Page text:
Officially known as anticoagulants, blood thinners themselves don't thin the blood at all. The drugs work by reducing levels of vitamin K in the blood.
The liver uses vitamin K to produce blood-clotting agents. When you mix blood clots and narrowed blood vessels, it can lead to strokes and heart attacks. By reducing the supply of vitamin K to the liver, blood-thinning drugs reduce the body's ability to form potentially troublesome blood clots.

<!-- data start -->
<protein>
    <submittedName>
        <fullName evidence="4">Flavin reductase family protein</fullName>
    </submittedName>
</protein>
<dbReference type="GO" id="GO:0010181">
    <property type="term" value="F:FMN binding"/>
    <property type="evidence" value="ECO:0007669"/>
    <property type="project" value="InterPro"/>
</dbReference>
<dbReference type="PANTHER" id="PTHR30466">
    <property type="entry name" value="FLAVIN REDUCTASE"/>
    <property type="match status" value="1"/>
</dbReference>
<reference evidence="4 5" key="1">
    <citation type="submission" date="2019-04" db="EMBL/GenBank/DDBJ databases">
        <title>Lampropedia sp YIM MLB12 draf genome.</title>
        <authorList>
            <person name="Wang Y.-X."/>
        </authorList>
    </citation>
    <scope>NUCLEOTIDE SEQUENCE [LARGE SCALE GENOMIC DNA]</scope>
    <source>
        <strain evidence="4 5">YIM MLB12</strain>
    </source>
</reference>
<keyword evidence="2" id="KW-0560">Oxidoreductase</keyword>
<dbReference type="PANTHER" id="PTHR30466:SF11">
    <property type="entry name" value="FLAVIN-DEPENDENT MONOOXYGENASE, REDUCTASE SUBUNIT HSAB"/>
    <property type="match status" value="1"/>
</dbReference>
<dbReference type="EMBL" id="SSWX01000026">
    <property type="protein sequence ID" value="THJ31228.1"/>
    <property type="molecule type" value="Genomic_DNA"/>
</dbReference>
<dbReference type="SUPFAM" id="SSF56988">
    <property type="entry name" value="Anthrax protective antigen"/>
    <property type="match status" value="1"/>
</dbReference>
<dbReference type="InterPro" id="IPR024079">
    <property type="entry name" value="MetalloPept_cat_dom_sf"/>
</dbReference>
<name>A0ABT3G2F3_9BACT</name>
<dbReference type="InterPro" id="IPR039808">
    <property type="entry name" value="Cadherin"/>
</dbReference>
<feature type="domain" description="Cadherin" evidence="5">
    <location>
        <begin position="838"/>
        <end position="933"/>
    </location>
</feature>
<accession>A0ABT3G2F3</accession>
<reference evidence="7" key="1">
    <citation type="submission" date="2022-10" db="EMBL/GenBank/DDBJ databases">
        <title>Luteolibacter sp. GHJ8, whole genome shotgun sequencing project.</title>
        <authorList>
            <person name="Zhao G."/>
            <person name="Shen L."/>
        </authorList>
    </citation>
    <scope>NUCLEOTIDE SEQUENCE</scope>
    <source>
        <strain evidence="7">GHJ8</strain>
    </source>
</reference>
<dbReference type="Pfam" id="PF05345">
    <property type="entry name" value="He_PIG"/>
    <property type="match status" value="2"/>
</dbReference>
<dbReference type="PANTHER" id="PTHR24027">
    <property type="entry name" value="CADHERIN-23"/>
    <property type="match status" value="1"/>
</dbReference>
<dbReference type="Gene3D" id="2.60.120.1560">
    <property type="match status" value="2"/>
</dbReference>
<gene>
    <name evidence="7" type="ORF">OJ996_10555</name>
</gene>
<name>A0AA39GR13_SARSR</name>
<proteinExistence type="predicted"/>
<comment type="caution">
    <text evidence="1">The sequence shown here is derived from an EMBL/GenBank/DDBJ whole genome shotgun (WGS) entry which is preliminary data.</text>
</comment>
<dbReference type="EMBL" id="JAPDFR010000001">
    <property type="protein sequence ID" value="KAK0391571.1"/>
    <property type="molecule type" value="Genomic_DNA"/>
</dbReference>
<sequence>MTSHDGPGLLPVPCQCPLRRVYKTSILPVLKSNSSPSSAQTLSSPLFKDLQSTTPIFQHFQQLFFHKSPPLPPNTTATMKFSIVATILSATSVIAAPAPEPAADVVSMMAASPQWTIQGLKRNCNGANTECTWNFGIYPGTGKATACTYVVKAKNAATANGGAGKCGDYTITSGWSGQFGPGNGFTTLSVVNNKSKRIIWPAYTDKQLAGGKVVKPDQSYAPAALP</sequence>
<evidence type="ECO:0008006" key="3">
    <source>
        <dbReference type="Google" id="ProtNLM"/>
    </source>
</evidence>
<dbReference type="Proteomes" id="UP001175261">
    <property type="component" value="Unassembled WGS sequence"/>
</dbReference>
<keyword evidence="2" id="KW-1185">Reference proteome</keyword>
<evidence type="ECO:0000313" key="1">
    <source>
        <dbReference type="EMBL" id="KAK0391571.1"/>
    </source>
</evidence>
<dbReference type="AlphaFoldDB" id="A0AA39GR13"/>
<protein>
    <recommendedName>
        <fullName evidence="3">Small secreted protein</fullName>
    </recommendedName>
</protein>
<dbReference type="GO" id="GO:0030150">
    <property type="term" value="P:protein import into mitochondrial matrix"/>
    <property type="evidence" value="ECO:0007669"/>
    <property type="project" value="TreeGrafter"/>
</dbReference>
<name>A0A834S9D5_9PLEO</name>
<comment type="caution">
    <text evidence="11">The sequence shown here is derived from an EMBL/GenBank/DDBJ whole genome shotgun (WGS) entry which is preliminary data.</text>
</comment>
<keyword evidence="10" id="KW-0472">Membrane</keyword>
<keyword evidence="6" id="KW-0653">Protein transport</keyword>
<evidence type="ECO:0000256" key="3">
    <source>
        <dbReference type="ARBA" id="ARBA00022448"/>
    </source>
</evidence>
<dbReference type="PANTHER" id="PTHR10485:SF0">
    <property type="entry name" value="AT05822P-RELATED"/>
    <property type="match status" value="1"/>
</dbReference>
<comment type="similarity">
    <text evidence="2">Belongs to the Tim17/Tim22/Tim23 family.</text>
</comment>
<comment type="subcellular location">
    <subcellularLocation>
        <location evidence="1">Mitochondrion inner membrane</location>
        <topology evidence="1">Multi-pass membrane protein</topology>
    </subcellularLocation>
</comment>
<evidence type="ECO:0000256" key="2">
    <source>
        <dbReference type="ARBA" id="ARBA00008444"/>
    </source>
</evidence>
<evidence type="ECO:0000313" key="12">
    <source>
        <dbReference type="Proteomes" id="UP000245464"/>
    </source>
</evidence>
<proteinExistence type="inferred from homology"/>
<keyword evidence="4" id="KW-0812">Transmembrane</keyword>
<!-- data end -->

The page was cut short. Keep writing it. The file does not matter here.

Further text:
Patients who receive man-made valve replacements or stents are often put on blood thinners to prevent clots from forming on the new component. No matter the reason for taking them, doctors must be very careful in determining the dosage since too much of a blood-thinning agent can lead to internal bleeding. A word to the wise -- tell your doctor and your dentist that you're on blood thinners before any medical or dental procedure.